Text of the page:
Prolific French photographer Sacha Goldberger has put together a marvelous series of paired tableaux that serve as erotic meditations on différance, sex, loneliness, and conflict, and they also function as clever puzzles or fractured narrative that it’s up to the viewer to figure out or complete. The series is called Secret Eden, and it gets more NSFW as more information is revealed.
Every portrait actually consists of two photographs, which go together. In every case some of the subjects are in one of the photos and some are in the other one—both of which depict the same place from the same angle but at different times. When you take in a pair of the photographs, the mind is obliged to superimpose the figures literally “onto” each other, as the people in the pictures (often half-naked and/or supine) inevitably combine to create familiar images of coitus or fellatio.
In lay terms, you look at the two pictures, put ‘em together in your mind, and they’re fuckin’.
Such games do not define the limits of Goldberger’s art, however. On a purely technical level the pictures are masterfully done, requiring patience and precision in the areas of blocking, set design, makeup, and much more. Although the pictures in Secret Eden range in setting from the distant past to the distant future, the core of the images define or exploit a meticulously imagined midcentury modern environment that will cause you to remember the UN building in NYC, the architecture of Eero Saarinen, and the many evocative interiors of Mad Men.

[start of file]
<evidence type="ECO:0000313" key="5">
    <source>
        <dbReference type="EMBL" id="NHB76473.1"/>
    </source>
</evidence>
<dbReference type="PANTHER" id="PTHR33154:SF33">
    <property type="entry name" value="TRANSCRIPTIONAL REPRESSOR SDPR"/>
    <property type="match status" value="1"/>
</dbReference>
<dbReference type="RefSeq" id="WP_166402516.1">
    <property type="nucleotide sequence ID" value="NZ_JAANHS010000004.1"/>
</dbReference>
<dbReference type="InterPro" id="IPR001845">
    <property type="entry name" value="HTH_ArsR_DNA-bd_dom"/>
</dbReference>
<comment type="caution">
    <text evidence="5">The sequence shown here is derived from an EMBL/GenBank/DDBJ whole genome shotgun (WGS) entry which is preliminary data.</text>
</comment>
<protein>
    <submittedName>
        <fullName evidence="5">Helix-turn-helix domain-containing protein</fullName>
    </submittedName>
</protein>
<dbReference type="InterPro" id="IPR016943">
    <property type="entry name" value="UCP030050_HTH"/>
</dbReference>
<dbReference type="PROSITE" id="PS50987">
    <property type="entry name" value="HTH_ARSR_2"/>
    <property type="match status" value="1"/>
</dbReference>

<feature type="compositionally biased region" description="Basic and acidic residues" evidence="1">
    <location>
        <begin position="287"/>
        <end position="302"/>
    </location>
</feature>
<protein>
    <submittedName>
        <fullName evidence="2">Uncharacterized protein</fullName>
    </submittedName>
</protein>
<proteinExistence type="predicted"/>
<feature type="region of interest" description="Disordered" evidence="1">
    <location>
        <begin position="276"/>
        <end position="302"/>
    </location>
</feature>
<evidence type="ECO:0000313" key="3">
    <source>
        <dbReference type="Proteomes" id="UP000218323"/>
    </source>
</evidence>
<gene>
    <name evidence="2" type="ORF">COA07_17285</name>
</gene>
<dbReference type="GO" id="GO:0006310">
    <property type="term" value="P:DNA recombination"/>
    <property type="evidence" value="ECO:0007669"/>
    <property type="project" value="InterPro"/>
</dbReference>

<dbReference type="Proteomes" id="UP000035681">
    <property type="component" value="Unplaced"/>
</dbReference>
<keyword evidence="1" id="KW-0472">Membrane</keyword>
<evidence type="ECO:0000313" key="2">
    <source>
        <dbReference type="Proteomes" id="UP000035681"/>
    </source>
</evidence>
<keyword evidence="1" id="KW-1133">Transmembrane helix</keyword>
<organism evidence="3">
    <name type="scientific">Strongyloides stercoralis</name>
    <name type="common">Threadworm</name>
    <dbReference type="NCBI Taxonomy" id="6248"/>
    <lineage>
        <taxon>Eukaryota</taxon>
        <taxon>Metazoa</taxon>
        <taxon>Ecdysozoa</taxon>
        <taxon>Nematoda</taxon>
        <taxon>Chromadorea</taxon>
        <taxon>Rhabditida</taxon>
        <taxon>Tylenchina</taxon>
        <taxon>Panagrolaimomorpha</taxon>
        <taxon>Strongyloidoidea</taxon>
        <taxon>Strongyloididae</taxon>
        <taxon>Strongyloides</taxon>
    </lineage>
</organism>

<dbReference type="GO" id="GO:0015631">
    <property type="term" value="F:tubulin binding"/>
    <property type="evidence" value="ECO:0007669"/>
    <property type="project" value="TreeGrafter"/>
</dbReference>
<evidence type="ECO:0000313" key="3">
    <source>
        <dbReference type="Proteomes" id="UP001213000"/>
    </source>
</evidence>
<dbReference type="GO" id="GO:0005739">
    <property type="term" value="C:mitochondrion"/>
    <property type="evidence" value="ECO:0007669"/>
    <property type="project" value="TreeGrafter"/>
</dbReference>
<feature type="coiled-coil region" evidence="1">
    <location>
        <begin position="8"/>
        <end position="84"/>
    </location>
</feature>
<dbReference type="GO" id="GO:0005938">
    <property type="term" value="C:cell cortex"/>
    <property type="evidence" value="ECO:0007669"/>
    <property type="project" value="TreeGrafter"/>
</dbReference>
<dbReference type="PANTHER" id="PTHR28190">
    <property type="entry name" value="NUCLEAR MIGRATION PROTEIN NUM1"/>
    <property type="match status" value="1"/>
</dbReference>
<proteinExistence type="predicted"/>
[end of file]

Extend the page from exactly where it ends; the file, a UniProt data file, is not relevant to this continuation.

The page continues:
Further, Goldberger runs with the twinned nature of his own project to come up with scenarios that play on the Romeo-and-Juliet-ish binaries that govern our lives—East/West, male/female, black/white, man/beast, and day/night. One of the dual portraits imagines the Cold War coupling of a female U.S. soldier and her male counterpart from the USSR. Another reimagines Planet of the Apes as a sex romp. Others have fun with our shared fairy tale heritage or the rarefied nobility of centuries past. The invariably indifferent or nonplussed expressions only serve to accentuate the essential loneliness captured by the idea.
Two years ago (almost to the day, actually) we looked at “Super Flemish,” another project of Goldberger’s that remagined the superheroes of our own era as 16th-century aristocrats.
A Dog’s Life
Here’s a little video about the making of “Eve 3882”:
Previously on Dangerous Minds:
Superheroes and supervillains reimagined as 16th century aristocrats